Question & Answer: For all algorithms give the analysis for the worst-case time bound. Read the problem statements carefully. You cannot use hashin…..

For all algorithms give the analysis for the worst-case time bound. Read the problem statements carefully. You cannot use hashing

Given is an array A of size n containing integers in arbitrary order and an integer T. Determine whether there exist two indices i and j, 1 ≤ i < j ≤ n, such that 0 ≤ A[i] + A[i + 1] + . . . + A[j] ≤ T. For example, for A = [3, 5, 10, -13, 1, 4, 16] and T=2, a solution exists for i = 3 and j = 6 with 10 − 13 + 1 + 4 = 2 ≤ T.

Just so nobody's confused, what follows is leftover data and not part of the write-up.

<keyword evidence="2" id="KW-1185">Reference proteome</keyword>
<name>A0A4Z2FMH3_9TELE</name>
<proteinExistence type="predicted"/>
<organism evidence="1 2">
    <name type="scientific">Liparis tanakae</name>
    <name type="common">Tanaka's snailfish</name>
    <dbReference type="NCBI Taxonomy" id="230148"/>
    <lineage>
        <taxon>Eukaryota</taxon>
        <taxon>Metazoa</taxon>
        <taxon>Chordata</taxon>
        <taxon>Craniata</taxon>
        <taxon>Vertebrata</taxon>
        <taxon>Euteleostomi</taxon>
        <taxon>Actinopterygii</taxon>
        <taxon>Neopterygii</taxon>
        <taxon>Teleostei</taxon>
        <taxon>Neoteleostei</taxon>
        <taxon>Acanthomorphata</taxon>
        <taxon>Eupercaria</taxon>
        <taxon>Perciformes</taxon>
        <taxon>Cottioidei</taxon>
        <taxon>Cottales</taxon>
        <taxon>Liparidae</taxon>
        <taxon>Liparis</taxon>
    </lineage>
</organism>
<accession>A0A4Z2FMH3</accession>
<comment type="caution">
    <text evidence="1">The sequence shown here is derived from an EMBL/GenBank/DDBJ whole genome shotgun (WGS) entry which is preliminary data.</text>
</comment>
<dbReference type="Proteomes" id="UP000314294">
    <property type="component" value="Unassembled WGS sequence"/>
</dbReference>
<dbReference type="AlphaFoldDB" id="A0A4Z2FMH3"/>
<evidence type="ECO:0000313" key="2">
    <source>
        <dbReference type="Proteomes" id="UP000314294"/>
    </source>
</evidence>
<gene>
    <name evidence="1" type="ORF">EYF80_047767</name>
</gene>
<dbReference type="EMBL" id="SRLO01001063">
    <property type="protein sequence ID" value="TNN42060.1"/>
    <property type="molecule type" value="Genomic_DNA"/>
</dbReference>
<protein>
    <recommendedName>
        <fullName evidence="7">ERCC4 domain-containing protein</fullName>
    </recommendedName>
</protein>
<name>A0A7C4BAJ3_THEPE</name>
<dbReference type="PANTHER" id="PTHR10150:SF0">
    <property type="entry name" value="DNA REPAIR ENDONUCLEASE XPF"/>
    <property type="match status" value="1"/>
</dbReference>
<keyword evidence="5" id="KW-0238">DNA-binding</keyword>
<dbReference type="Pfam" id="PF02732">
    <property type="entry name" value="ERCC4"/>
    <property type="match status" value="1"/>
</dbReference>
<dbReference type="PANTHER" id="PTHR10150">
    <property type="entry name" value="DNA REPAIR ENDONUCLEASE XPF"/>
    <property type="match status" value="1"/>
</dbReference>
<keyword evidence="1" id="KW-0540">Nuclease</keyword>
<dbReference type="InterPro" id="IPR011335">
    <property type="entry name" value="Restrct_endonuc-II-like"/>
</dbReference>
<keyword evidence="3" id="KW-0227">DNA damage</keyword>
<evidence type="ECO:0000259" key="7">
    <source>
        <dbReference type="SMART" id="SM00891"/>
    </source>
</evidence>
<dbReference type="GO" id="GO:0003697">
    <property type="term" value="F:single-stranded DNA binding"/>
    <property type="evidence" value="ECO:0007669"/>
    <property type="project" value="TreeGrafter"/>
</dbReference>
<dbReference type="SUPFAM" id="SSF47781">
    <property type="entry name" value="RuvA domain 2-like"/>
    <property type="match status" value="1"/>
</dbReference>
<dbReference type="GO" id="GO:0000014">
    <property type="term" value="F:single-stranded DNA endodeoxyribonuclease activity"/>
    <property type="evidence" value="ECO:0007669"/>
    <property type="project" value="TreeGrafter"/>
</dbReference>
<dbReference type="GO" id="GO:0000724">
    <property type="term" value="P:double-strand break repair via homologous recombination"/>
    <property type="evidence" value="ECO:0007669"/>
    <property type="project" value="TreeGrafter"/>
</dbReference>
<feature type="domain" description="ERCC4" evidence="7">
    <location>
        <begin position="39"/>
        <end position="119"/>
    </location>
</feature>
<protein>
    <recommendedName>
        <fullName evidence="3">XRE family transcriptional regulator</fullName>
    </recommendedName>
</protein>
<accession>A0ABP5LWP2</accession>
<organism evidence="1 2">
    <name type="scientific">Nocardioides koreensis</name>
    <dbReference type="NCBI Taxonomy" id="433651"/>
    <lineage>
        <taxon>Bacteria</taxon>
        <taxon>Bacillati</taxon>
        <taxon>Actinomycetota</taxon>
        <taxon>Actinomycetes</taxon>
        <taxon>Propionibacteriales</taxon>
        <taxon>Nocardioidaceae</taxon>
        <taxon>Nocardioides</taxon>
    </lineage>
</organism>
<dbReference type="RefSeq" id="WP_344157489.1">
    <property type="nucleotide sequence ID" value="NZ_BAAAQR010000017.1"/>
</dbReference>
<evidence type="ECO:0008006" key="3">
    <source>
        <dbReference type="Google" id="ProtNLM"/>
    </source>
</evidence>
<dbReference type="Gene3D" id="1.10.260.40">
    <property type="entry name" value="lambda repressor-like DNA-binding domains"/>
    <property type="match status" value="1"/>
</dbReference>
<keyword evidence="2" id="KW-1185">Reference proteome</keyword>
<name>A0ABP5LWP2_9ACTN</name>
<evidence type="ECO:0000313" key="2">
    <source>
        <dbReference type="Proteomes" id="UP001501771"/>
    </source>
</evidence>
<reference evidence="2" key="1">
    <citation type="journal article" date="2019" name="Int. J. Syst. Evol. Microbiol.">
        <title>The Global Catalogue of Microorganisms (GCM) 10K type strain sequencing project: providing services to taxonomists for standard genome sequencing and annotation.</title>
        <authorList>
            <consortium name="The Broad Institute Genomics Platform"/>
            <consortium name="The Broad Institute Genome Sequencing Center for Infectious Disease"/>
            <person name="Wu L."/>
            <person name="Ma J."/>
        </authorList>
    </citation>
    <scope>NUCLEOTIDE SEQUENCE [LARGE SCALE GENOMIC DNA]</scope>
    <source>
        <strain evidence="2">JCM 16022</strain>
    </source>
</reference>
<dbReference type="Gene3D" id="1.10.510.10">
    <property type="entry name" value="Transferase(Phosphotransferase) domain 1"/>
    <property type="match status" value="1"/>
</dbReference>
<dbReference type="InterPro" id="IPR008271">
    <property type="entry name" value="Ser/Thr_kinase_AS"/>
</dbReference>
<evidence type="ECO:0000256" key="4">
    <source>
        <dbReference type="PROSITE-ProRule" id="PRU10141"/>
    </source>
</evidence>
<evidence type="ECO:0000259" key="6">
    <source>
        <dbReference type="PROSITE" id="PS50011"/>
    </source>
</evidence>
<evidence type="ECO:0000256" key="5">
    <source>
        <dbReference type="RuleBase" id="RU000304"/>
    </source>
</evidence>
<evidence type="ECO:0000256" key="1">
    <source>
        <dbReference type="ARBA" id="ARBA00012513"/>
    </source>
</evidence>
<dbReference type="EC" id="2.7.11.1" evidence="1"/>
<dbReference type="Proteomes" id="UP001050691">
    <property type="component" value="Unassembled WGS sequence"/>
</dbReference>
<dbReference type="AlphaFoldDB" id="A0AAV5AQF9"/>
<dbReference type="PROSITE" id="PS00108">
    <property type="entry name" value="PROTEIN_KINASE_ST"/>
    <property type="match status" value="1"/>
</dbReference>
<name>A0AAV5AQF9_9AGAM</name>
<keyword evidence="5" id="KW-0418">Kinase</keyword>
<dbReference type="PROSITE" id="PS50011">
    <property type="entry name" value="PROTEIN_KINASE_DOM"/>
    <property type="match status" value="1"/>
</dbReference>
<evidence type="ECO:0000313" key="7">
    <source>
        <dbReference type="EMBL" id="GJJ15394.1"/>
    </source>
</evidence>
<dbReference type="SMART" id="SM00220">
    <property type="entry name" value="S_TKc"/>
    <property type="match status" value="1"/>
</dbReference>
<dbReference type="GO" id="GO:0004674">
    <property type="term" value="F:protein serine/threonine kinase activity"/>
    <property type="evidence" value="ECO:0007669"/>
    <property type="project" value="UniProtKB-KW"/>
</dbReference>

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Describe and analyze a Divide-and-Conquer algorithm solving the problem in O(n log n) time. Additional O(n) space can be used. Clearly state what a recursive call returns and how the combine step works. Note: You will get partial credit for an O(n log^2 n) time solution. No credit will be given for a quadratic time solution.

1. Two loops in a row:
for (i = 0; i < N; i++) {
sequence of statements
}
for (j = 0; j < M; j++) {
sequence of statements
}

How would the complexity change if the second loop went to N instead of M?

2. A nested loop followed by a non-nested loop:
for (i = 0; i < N; i++) {
for (j = 0; j < N; j++) {
sequence of statements
}
}
for (k = 0; k < N; k++) {
sequence of statements
}

3. A nested loop in which the number of times the inner loop executes depends on the value of the outer loop index:
for (i = 0; i < N; i++) {
for (j = N; j > i; j--) {
sequence of statements
}
}